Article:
Roadshows began yesterday (November 14) for a HK$1.39 billion ($178 million) to HK$1.622 billion ($208 million) IPO by Parkson Retail, the Chinese retailing arm of Malaysia's Lion group. The deal represents the first overseas listing by a pure Chinese department store operator and will further broaden investment opportunities in the burgeoning Chinese retail and consumer goods sector.
It also marks a step up in activity by Malaysia's government investment arm Khazanah Nasional Berhad, which is to buy a stake in the company. Fund managers have been told that Khazanah will purchase 9.9% of the company at the IPO price.
This will equate to a purchase price of $59 million to $69 million based on a base deal size of 165.6 billion shares and a price range of HK$8.40 to HK$9.80. It also means Khazanah will account for almost one-third of the IPO, which will have a 30% freefloat pre-shoe. The remaining 70% will be held by Kuala-Lumpur listed Lion Diversified Holdings Berhad.
The base deal comprises two-thirds new shares and one-third old shares. Should the greenshoe be exercised by lead manager BNP Paribas Peregrine proceeds could increase to $239 million at the top end of the range.
The deal is being marketed on a 2005 P/E of 16.7 to 19.7 times and a 2006 P/E of 13 to 16 times. There are a number of comparables, although no direct comps in Hong Kong where the company will trade.
The closest from a sectoral point of view is Shanghai-listed Shanghai Bailian, China's largest retail group, which reported sales of $4.5 billion during the first half of this year. The government-owned department store operator is currently valued at about 30 times 2005 earnings, having traded down 22.3% so far this year.
Internationally, department store groups are trading in the mid-teens. Britain's Marks & Spencer, for example, is currently trading at 15 times 2005 earnings, while French hypermarket chain Carrefour - the largest foreign retail player in China - is trading at 13.5 times.
In Hong Kong there are three sets of comps: the Chinese food retailers, Chinese electrical retailers and branded goods retailers. Chinese food retailers such as Lianhua Supermarket and Wumart are currently trading at respectively 19 times and 30 times 2005 earnings and 15 times and 21 times 2006 earnings.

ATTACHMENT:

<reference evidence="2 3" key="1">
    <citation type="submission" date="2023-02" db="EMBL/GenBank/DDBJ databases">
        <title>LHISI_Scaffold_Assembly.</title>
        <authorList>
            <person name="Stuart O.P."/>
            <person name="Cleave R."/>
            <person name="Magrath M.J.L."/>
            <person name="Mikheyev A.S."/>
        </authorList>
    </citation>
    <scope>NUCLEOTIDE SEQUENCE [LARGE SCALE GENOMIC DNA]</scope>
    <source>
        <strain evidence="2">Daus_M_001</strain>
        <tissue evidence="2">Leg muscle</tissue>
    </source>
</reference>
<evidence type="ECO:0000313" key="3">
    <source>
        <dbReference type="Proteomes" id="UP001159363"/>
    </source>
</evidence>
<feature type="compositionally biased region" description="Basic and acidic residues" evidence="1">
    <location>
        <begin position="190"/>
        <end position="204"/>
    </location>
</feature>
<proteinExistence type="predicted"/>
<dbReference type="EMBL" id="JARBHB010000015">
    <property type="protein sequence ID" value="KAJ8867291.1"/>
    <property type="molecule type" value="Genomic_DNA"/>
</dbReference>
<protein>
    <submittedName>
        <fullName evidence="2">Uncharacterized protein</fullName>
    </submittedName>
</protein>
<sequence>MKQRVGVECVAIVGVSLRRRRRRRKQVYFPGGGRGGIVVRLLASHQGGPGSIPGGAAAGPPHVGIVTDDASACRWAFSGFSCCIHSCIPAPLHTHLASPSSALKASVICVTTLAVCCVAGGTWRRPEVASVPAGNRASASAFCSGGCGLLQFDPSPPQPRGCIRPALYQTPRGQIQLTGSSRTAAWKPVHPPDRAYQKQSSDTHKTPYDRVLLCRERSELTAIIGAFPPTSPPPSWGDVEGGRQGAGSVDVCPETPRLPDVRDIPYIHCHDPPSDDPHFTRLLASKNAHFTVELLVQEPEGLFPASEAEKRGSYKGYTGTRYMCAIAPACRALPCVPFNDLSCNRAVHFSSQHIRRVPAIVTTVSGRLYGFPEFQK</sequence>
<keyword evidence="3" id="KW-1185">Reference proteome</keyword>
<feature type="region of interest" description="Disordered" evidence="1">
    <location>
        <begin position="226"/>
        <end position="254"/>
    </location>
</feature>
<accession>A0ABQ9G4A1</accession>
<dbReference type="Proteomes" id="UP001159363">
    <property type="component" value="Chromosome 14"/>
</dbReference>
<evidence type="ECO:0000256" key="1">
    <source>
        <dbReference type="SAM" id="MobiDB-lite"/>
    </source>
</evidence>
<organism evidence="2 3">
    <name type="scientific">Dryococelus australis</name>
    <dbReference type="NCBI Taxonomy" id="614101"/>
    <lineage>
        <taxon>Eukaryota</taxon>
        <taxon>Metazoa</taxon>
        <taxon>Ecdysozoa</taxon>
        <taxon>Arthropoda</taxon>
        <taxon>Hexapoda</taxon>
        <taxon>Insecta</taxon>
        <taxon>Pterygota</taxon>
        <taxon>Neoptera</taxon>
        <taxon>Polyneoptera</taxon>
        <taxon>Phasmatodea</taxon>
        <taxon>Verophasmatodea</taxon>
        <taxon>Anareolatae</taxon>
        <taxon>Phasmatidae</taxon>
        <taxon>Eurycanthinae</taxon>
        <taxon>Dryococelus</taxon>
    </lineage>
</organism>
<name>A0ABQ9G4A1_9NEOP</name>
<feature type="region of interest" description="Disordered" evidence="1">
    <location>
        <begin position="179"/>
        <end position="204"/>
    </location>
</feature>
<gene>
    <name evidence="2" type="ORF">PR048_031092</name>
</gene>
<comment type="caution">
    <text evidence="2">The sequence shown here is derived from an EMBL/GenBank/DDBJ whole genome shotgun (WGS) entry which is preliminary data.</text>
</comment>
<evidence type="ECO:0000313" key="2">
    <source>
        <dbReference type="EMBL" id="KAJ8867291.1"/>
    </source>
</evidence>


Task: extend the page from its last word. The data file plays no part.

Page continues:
Chinese electronics retailers such as GOME and China Paradise are trading at 14 times and 19 times 2005 earnings and 11 times and 17 times 2006 earnings. The latter has performed relatively well since its IPO in mid-October, trading up 10%.
What the retail and electronics good retailers share in common is a sector driven by fierce competition for market share and business models characterised by high volume and low margins. GOME, for instance, recently reported a third quarter net margin of just 3.4%, while Wumart is expected to turn in a 4% net margin for the 2005 Financial Year.
By contrast, Parkson is expected to report a 2005 net margin topping 20%.
As such, some specialists believe the company should also be compared to the branded goods companies that supply its stores. These comps include Hong Kong listed stocks such as Giordano and Esprit, which are respectively trading at 15 and 19 times 2005 earnings and 14 times and 16 times 2006 earnings.
Parkson presently has 39 department stores in 26 Chinese cities - it directly owns 23 stores and manages a further 16. Earlier this year it bought 11 of the wholly managed stores for RMB265 million ($32.8 million) and plans to use its IPO proceeds to buy the 16 it does not own outright. About 70% of its sales come from fashion.
Like much of China's retail sector, profit growth is the result of organic expansion and acquisitions. Having recorded 2004 net income of RMB153 million ($19 million) on sales of RMB750 million ($92.8 million), 2005 profit is expected to jump to $34.6 million and 2006 profit to $43.3 million.